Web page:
Understanding Yamaha Outboard Fuel Systems
A clean fuel system can make the difference between an outboard happily running at wide-open throttle all day or refusing to fire up at all.
Modern outboard fuel systems have become more complex with computerized engine mapping, direct fuel injection, etc., leading to the fuel system’s filtration methods needing to be equally hi-tech.
A Yamaha outboard can have as many as five different fuel filters. The exact number depends on the outboard’s age and model. However, understanding what each fuel filter does, where it’s located and when to inspect or replace it is important to keeping your outboard healthy.
What Fuel Filters Do
The purpose of a fuel filter is to trap any impurities in the fuel, and prevent them from entering components further down the line and blocking them.
Fuel filters also prevent impurities from entering the engine itself, where they would impair the combustion process and cause physical damage to the pistons and cylinders.
Impurities in fuel can be minute dust particles that found their way into the boat’s fuel tank while it was filled.
They can also be larger particles of dirt that entered the fuel somewhere along the process of shipping, unloading and storing that accounts for the fuel getting from the refinery to the pump you bought it from. Deposits from old evaporated fuel within the fuel system can also get dislodged and turn into floating impurities.
Water is another impurity. The ethanol in boat fuel is hygroscopic and hydrophilic, which means it attracts water molecules (hygroscopic) and absorbs them (hydrophilic). Even tiny amounts of water in the fuel can damage components in the fuel system and affect the fuel’s combustion.
Reasons for Multiple Fuel Filters
Impurities in fuel come in various shapes and sizes, creating the need for different-sized filters to trap them. A single filter would get clogged by all the impurities it caught. Having multiple filters with each one trapping smaller impurities allows through-flow and the fuel system to continue delivering fuel to the motor. It’s also necessary to have an additional filter capable of trapping water and preventing it from passing through the fuel system.
Yamaha Outboard Fuel Filters
Not all Yamaha outboards have the same individual fuel filters, so check your outboard’s owner/service manual to find out which filters your motor carries.
10-Micron Fuel/Water Separator Filter
The fuel/water separator filter is a spin-on filter that traps water within a retention chamber. It also traps impurities as small as 10 microns (about 5% the width of a human hair).
- Located in the fuel line leading from the fuel tank to the powerhead.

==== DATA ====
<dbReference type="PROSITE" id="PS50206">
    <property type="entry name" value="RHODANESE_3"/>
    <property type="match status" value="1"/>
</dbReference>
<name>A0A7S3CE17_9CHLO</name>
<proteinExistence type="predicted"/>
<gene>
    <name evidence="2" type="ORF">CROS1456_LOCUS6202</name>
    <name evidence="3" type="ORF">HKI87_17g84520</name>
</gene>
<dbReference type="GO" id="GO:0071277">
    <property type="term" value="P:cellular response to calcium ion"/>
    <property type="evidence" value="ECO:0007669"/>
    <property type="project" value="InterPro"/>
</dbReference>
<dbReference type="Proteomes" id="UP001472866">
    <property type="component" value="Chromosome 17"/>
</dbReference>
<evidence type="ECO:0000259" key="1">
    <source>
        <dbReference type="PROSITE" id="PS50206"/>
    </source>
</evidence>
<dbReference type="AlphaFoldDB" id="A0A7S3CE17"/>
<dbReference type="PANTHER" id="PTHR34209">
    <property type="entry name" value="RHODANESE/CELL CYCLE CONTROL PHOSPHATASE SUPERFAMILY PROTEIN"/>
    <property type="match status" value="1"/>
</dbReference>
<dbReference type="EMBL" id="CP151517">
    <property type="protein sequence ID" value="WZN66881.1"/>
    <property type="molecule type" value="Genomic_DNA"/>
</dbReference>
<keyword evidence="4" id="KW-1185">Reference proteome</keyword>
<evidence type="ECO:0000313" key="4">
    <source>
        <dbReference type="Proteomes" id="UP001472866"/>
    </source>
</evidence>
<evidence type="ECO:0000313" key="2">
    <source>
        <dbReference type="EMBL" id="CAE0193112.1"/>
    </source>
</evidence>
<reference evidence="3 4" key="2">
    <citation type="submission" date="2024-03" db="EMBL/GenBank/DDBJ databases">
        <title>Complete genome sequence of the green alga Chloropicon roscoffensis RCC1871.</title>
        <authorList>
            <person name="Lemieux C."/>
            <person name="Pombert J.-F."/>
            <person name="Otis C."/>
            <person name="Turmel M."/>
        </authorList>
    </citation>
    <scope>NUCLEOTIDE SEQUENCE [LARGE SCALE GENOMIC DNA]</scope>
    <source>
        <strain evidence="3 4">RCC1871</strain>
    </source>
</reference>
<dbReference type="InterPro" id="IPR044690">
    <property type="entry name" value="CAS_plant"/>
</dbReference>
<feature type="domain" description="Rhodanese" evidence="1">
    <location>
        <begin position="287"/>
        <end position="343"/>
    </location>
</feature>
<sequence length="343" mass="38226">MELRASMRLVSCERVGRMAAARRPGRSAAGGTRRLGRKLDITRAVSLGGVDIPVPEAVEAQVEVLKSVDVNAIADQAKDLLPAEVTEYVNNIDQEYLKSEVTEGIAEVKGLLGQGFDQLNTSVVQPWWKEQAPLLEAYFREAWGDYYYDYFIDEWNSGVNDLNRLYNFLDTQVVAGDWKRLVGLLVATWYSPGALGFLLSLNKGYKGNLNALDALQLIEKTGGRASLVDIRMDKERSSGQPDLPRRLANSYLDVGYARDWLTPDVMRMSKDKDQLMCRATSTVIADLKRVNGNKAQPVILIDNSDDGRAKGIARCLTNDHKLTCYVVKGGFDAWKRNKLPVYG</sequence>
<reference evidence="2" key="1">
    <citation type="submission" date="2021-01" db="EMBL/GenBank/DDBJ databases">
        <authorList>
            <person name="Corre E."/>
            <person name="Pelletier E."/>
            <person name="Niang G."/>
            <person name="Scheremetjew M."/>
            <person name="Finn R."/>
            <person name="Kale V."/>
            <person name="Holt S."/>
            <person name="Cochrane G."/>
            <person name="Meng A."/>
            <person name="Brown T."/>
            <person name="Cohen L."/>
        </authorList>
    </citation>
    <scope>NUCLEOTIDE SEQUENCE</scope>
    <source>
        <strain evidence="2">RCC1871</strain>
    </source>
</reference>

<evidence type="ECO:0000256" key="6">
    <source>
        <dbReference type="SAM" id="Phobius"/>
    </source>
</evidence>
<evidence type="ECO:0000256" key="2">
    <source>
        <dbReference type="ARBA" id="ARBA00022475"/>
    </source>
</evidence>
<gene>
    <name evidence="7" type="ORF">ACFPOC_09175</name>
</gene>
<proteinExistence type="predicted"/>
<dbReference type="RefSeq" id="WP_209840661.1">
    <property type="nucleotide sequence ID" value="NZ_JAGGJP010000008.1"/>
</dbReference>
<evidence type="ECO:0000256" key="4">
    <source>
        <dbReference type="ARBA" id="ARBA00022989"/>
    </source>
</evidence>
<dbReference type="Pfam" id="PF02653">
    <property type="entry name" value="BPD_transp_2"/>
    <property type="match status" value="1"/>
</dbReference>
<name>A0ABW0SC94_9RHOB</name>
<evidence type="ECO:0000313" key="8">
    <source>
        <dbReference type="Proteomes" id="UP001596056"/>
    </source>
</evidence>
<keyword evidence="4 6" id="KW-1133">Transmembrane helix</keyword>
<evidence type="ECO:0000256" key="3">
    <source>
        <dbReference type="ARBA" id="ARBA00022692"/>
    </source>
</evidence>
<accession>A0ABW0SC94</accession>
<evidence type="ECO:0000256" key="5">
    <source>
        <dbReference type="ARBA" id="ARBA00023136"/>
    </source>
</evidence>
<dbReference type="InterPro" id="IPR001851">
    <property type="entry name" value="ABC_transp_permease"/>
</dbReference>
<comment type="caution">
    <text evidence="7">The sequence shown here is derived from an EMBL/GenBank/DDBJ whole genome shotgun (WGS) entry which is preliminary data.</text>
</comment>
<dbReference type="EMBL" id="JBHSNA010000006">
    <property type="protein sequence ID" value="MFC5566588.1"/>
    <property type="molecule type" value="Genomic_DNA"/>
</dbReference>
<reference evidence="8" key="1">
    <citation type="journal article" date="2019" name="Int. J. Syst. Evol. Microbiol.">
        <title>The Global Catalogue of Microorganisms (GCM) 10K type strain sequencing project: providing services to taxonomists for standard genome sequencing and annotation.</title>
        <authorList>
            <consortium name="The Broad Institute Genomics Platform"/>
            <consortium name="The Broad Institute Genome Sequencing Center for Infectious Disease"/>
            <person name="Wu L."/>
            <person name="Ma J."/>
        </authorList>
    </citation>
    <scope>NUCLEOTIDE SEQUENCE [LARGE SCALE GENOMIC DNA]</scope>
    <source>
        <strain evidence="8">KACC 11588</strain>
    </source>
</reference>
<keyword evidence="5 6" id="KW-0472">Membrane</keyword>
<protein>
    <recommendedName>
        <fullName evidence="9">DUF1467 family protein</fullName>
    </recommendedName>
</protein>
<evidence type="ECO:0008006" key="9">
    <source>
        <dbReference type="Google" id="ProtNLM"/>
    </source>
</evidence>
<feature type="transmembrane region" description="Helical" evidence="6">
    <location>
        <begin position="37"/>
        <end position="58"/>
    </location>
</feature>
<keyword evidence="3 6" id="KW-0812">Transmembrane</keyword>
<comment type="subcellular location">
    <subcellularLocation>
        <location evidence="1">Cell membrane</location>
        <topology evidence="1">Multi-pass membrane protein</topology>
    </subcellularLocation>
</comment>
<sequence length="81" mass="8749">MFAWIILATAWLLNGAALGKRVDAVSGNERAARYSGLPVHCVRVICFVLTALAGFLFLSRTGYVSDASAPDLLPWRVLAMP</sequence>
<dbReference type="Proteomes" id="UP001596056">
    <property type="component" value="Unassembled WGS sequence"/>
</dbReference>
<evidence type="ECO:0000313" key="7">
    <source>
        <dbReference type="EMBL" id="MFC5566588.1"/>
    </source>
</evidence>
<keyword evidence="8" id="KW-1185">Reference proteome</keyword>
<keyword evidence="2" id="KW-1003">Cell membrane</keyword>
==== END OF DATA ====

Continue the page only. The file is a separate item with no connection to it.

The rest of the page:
- Yamaha recommends the fuel/water separator filter be replaced every 50 hours.
PRO TIP: Not all outboards have a fuel/water separator filter, but they’re cheap and easy to install. It’s highly recommended you fit one to protect your outboard.
Primary On-Engine Filter
The primary on-engine filter is housed in a translucent plastic cup, trapping water and other impurities.
If you can see water in the cup, remove it and drain it, and replace the filter element.
- Located on one of the vertical sides of the powerhead.
- Yamaha recommends the primary on-engine filter be replaced every 100 hours.
The in-line filter is a secondary filter that traps impurities but not water. In-line filters are usually transparent, allowing you to see if the filter is clogged.
- Located in the fuel line either before or after the vapor separator tank.
- Yamaha recommends the in-line filter be replaced every 100 hours.
The vapor separator tank (VST) filter is a very fine filter that traps impurities before the fuel is pressurized and sent into the fuel injection rails.
The VST filter is a bottleneck where buildup from untreated fuel can form and create blockages. Because the VST filter is hard to access and costly to replace, always use fuel stabilizer when refueling your boat.
- Located inside the vapor separator tank.
- Yamaha recommends the filter be replaced every 100 hours.
Fuel Injector Screen
Each fuel injector has a tiny screen filter built in as a last line of defense against impurities to the engine.
Because the fuel injectors are hard to access and expensive to clean or replace, make sure you change the other fuel filters regularly to prevent contaminants from ever reaching the injectors.
- Located within the fuel injector.
- Yamaha recommends the fuel injectors be cleaned or replaced every 300 hours.